ENLS 3620: Workshop in Creative Writing: Journalism
Prof. Michael Luke
“America has only three cities: New York, San Francisco, and New Orleans. Everywhere else is Cleveland.” – Tennessee Williams
“...New Orleans is unremarkable past the French Quarter.” – Norman Mailer
“Times are not good here. The city is crumbling into ashes. It has been buried under taxes and frauds and maladministrations so that it has become a study for archaeologists...but it is better to live here in sackcloth and ashes than to own the whole state of Ohio.” – Lafcadio Hearn
Journalism is in the midst of momentous change. Nowhere is this more evident than in a place like New Orleans. A seemingly anachronistic newspaper war just concluded between The Times-Picayune and The New Orleans Advocate amid slashing the number of seasoned staff members and the drastic scaling back of daily publishing as circulations dwindle. Non-profit, web-only publications are sprouting up with great success and attracting great talent. And a bastion of indy journalists, writers, and hyperlocal sites can be found commingling and competing with traditional media to cover a city that has tremendous stories to be told. The stories are being told via newspapers and magazines, through social media, on the internet, with video and audio, and through countless other mediums.
This class will join these eclectic entities, engaging the community through substantial reporting and writing. Through the course of the semester, this class will read, examine, and analyze journalism based in New Orleans and Louisiana. The class readings hopefully will provide numerous perspectives and spur discussion and reflection on the region's many charms which beg for literary treatment – such as food, music, culture, and festival – as well as the darker sides of life which also must be placed on the page – such as racism, violence, poverty, natural and manmade disasters and, of course, political corruption.
The objective of this class is to publish a magazine, in print and online. The students of this class are required to get out of the classroom – beyond the regular confines of Uptown and beyond the clichés – and engage the people of New Orleans, covering communities that are often underreported and find real stories that are not often told in a more in-depth manner.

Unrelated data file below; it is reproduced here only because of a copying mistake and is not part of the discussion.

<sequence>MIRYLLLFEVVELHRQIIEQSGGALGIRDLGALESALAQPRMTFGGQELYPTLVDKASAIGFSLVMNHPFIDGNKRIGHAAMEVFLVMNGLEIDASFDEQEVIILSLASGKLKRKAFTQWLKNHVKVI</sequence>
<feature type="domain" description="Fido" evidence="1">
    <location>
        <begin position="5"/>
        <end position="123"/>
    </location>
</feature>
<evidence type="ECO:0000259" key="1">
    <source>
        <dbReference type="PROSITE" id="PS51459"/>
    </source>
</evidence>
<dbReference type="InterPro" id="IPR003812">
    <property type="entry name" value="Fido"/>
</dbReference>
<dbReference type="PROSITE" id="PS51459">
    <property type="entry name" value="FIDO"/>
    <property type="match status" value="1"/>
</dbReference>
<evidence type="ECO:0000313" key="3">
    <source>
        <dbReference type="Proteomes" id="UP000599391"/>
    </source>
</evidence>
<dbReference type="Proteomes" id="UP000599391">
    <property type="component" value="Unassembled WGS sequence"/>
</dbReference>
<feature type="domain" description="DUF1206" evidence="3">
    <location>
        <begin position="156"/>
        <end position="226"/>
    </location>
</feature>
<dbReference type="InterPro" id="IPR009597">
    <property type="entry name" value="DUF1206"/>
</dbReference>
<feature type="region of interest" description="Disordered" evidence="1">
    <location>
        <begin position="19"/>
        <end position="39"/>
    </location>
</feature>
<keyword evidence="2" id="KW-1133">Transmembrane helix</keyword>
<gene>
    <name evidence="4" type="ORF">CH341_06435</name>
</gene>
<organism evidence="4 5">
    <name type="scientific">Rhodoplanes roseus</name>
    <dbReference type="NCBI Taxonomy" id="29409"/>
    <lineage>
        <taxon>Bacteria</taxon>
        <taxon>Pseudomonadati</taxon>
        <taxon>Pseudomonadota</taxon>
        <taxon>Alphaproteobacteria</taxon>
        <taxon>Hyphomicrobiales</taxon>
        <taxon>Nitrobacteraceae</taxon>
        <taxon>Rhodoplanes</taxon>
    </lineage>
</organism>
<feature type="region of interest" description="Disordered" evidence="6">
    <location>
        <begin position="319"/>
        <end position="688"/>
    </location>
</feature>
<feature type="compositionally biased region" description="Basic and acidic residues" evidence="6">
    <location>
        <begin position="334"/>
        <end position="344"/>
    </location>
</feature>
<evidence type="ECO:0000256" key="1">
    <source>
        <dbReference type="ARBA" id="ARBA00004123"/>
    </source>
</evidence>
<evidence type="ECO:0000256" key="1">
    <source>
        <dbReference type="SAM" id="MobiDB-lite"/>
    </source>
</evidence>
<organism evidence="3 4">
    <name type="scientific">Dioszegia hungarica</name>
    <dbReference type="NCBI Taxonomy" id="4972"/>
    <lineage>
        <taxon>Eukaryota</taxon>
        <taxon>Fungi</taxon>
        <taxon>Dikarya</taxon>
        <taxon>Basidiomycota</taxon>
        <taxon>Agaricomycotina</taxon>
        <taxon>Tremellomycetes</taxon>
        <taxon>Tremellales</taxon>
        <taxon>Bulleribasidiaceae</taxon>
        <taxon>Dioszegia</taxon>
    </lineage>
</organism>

Through the readings, class discussion, reporting, research, and writing, students will explore the wide range of issues that make New Orleans, both for better and for worse, a fascinating place.
This class is to primarily serve as a service learning project in the community. Journalism will be the means by which this goal is met. The service learning element of the course works in two ways. One will be though students' engagement of the community and through their reporting and writing. And two, Tulane students from this class will collaborate with students from the Morris Jeff High School at 1301 N. Derbigny.
A portion of class discussion at Tulane will involve a reflection of what the Tulane students are seeing and experiencing in the communities that they are reporting on, and the discussion will involve a reflection on what Tulane students are gaining from the experience of collaborating with Morris Jeff students during this partnership.
The early class sessions will be devoted to laying out the direction that the magazine will take, such as deciding if the magazine will have a special thematic approach or specific focus. The semester-long story that students will craft and write and publish will come from these sessions. This is a semester-long story that students will work on, so they are advised to pick something that excites them, as well as something that is worthy of weeks of research, reporting, and writing. Together, the class will help shape that idea.
There will be pitch sessions where writers will present their story ideas amongst their peers. Editors for the magazine will also be decided in these early sessions. And, most importantly, this is where Tulane students will be paired off with Morris Jeff students. Tulane students will collaborate with these Morris Jeff students throughout the semester. It is important to note that this is not a tutor session. The Morris Jeff students will be colleagues of this class. Students are to help them – if need be – offer guidance, help edit material, give critical analysis, and put forth ideas to assist their work. And they, the Morris Jeff students, are asked to do the same for this class.